• Drinking lowfat or fat-free milk after exercise could restore hydration better than other popular post-exercise beverages, according to one study. The study compared the rehydration effectiveness of four beverages: lowfat milk, lowfat milk with added sodium, water and a sports drink. After exercise in a warm climate, participants were given one of the four test beverages and the researchers measured hydration status. They found that milk may be more effective than water or sports drinks at restoring and maintaining normal hydration status after exercise, likely due to milk’s electrolyte content and energy density.14
• In a second study, the same researchers found that drinking fat-free milk after exercise-induced dehydration restored fluid balance better than a commercial sports drink. The researchers concluded that “milk can be an effective post-exercise rehydration drink, with subjects remaining in net positive fluid balance throughout the recovery period.” 15
• Drinking milk after exercise can also help replace essential electrolytes that are lost in sweat. These essentials include potassium, sodium, magnesium and calcium. The loss of calcium is of particular concern since research suggests rigorous exercise may cause substantial calcium loss, which could increase the risk of stress fractures.16-18
1Lunn WR, Pasiakos SM, Colletto MR, Karfonta KE, Carbone JW, Anderson JM, Rodriguez NR. Chocolate milk & endurance exercise recovery: protein balance, glycogen and performance. Medicine & Science in Sports & Exercise. 2011. [Epub ahead of print]
2. Karp JR, Johnston JD, Tecklenburg S, Mickleborough TD, Fly AD, Stager JM. Chocolate milk as a post-exercise recovery aid. International Journal of Sport Nutrition and Exercise Metabolism. 2006;16:78-91.
3. Thomas K, Morris P, Stevenson E. Improved endurance capacity following chocolate milk consumption compared with 2 commercially available sport drinks. Applied Physiology, Nutrition and Metabolism. 2009;34:78-82.
4. Ferguson-Stegall L, McCleave EL, Ding Z, Doerner PG, Wang B, Liao YH, Kammer L, Liu Y, Hwang J, Dessard BM, Ivy JL. Postexercise carbohydrate-protein supplementation improves subsequent exercise performance and intracellular signaling for protein synthesis. Journal of Strength and Conditioning Research. 2011;25:1210-1224.
5. Ferguson-Stegall L, McCleave E, Ding Z, Doerner Iii PG, Liu Y, Wang B, Healy M, Kleinert M, Dessard B, Lassiter DG, Kammer L, Ivy JL. Aerobic exercise training adaptations are increased by postexercise carbohydrate-protein supplementation. Journal of Nutrition and Metabolism. 2011. Epub ahead of print.
6. Karfonta KE, Lunn WR, Colletto MR, Anderson JM, Rodriguez NR. Chocolate milk enhances glycogen replenishment after endurance exercise in moderately trained males. Medicine & Science in Sports & Exercise. 2010;42:S64.
7. Gilson SF, et al. Effects of chocolate milk consumption on markers of muscle recovery during intensified soccer training. Medicine & Science in Sports & Exercise. 2009; 41:S577.
8. Cockburn E, Hayes PR, French DN, Stevenson E, St Clair Gibson A. Acute milk-based protein-CHO supplementation attenuates exercise-induced muscle damage. Applied Physiology, Nutrition & Metabolism. 2008;33:775-783.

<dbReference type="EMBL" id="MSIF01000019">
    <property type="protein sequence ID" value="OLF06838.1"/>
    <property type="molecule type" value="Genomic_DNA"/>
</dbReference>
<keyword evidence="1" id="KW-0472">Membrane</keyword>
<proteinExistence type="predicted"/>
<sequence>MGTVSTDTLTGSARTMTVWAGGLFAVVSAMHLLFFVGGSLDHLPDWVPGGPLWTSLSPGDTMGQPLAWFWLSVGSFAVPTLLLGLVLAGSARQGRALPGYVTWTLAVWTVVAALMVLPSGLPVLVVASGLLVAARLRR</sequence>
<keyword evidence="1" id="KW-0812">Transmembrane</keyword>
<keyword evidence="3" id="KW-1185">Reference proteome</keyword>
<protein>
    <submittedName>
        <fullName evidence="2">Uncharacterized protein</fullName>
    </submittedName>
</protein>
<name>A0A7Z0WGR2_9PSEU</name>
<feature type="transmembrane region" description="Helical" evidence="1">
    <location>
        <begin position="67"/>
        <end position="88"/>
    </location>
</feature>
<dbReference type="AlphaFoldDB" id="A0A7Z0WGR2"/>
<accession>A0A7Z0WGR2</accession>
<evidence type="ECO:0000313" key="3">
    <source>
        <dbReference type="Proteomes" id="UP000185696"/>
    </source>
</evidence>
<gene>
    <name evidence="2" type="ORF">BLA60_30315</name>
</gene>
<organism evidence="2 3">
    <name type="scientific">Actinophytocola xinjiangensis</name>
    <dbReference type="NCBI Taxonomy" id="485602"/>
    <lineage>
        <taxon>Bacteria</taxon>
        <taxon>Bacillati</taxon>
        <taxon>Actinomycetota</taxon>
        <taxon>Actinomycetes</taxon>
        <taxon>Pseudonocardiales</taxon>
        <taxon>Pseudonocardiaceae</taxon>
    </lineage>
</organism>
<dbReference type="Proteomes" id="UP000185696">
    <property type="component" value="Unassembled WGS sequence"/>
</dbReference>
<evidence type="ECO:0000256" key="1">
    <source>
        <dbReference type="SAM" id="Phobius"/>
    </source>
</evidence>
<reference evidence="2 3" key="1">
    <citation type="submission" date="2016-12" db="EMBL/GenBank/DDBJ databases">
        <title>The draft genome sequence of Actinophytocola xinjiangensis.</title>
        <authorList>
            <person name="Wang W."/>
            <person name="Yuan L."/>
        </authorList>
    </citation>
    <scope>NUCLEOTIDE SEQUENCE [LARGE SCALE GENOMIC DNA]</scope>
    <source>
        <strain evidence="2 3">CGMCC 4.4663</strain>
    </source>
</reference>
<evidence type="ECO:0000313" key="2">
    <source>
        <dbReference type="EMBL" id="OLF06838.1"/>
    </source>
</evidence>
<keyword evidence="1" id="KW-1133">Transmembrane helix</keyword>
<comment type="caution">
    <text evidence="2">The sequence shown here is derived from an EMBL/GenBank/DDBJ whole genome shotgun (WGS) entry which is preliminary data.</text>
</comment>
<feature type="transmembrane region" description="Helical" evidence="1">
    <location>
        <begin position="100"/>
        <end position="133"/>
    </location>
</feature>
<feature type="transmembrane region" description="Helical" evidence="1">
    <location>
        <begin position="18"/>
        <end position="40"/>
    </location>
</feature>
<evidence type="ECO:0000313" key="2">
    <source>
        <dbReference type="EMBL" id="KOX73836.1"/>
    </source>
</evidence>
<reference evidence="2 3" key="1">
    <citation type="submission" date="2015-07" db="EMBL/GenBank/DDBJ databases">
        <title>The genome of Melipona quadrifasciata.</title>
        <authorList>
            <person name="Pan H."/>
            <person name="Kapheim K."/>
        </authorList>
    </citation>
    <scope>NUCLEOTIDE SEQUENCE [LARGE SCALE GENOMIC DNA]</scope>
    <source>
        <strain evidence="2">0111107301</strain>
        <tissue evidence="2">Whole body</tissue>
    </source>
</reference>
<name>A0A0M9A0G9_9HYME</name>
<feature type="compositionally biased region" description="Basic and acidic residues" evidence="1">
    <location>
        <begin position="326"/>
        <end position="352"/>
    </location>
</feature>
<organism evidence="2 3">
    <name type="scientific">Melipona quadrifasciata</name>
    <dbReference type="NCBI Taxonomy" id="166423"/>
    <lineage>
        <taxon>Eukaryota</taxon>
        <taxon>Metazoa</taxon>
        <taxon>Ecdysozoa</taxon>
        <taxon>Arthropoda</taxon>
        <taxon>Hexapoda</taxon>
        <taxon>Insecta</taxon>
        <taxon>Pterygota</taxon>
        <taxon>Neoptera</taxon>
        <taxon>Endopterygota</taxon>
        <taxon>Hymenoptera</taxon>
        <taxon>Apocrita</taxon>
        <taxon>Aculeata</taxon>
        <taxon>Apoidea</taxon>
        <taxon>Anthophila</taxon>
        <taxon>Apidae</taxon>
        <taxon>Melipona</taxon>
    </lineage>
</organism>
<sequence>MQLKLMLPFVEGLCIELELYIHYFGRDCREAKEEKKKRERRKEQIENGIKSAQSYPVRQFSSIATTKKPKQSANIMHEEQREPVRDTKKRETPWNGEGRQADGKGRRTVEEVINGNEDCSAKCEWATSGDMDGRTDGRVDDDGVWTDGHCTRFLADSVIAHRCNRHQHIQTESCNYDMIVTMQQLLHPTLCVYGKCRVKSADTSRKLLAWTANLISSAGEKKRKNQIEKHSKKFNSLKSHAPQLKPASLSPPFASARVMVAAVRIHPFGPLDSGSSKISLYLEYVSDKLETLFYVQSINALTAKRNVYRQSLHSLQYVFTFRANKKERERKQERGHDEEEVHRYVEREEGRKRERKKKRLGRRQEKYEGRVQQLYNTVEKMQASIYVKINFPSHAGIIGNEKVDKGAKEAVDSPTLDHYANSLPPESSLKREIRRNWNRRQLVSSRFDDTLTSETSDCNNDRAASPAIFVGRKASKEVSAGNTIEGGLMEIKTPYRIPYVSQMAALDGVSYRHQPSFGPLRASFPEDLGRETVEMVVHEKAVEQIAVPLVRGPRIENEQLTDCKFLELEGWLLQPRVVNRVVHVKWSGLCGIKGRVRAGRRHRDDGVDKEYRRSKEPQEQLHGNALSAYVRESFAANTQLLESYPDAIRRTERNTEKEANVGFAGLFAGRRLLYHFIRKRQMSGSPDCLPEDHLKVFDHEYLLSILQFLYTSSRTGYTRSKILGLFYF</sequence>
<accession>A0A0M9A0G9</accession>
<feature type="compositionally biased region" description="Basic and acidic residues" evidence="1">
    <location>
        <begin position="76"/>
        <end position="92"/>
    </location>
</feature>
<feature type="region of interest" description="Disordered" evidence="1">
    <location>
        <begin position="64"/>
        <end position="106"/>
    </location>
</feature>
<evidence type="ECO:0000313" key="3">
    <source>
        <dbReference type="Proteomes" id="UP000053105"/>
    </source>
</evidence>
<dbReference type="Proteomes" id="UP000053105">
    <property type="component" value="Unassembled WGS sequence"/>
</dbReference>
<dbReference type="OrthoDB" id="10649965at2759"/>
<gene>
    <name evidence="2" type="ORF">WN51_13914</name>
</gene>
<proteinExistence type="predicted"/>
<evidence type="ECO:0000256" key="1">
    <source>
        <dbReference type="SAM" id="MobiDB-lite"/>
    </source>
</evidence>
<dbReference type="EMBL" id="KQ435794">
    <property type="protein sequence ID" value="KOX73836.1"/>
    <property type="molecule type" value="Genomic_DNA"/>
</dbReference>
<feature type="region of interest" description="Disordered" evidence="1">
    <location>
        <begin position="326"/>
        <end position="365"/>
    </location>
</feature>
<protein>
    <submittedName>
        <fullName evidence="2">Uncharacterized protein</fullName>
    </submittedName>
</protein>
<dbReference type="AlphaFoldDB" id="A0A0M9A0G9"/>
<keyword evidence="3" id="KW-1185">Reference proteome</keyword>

9. Cockburn E, Stevenson E, Hayes PR, Robson-Ansley P, Howatson G, Effect of milk-based carbohydrate-protein supplement timing on the attenuation of exercise-induced muscular damage. Applied Physiology, Nutrition and Metabolism. 2010;35:270-277.
10. Lunn WR, Colletto MR, Karfonta KE, Anderson JM, Pasiakos SM, Ferrando AA, Wolfe RR, Rodriguez NR. Chocolate milk consumption following endurance exercise affects skeletal muscle protein fractional synthetic rate and intracellular signaling. Medicine & Science in Sports & Exercise. 2010;42:S48.
11. Hartman JW, Tang JE, Wilkinson SB, Tarnopolsky MA, Lawrence RL, Fullerton AV, Phillips SM. Hartman JW, et al. Consumption of fat-free fluid milk following resistance exercise promotes greater lean mass accretion than soy or carbohydrate consumption in young novice male weightlifters. American Journal of Clinical Nutrition. 2007;86:373-381.
12. Josse AR, Tang JE, Tarnopolsky MA, Phillips SM. Body composition and strength changes in women with milk and resistance exercise. Medicine & Science in Sports & Exercise. 2010;42:1122-1130.
13. McCleave EL, Ferguson-Stegall L, Ding Z, Doerner PG, Liu Y, Kammer L, Wang B, Wang W, Hwang J, Ivy JL. Effects of aerobic training and nutritional supplementation on body composition, immune cells and inflammatory markers. Medicine & Science in Sports & Exercise, 2011; 23:442.
14. Shirreffs SM. Watson P. Maughan RJ. Milk as an effective post-exercise rehydration drink. British Journal of Nutrition. 2007;98:173-180.
15. Watson P, Love TD, Maughan RJ, Shirreffs SM. A comparison of the effects of milk and a carbohydrate electrolyte drink on the restoration of fluid balance and exercise capacity in a hot, humid environment. European Journal of Applied Physiology. 2008;104:633-642.
16. Martin BR, Davis S, Campbell WW, Weaver CM. Exercise and calcium supplementation: effects on calcium homeostasis in sports women. Medicine & Science in Sports & Exercise. 2007; 39:1481-1486.
17. Sawka MN, Montain SJ. Fluid and electrolyte supplementation for exercise heat stress. American Journal of Clinical Nutrition. 2000;72:564S-572S.
18. Klesges RC, Ward KD, Shelton ML, Applegate WB, Cantler ED, Palmieri GM, Harmon K, Davis J. Changes in bone mineral content in male athletes. Mechanisms of action and intervention effects. Journal of the American Medical Association. 1996; 276:226-230.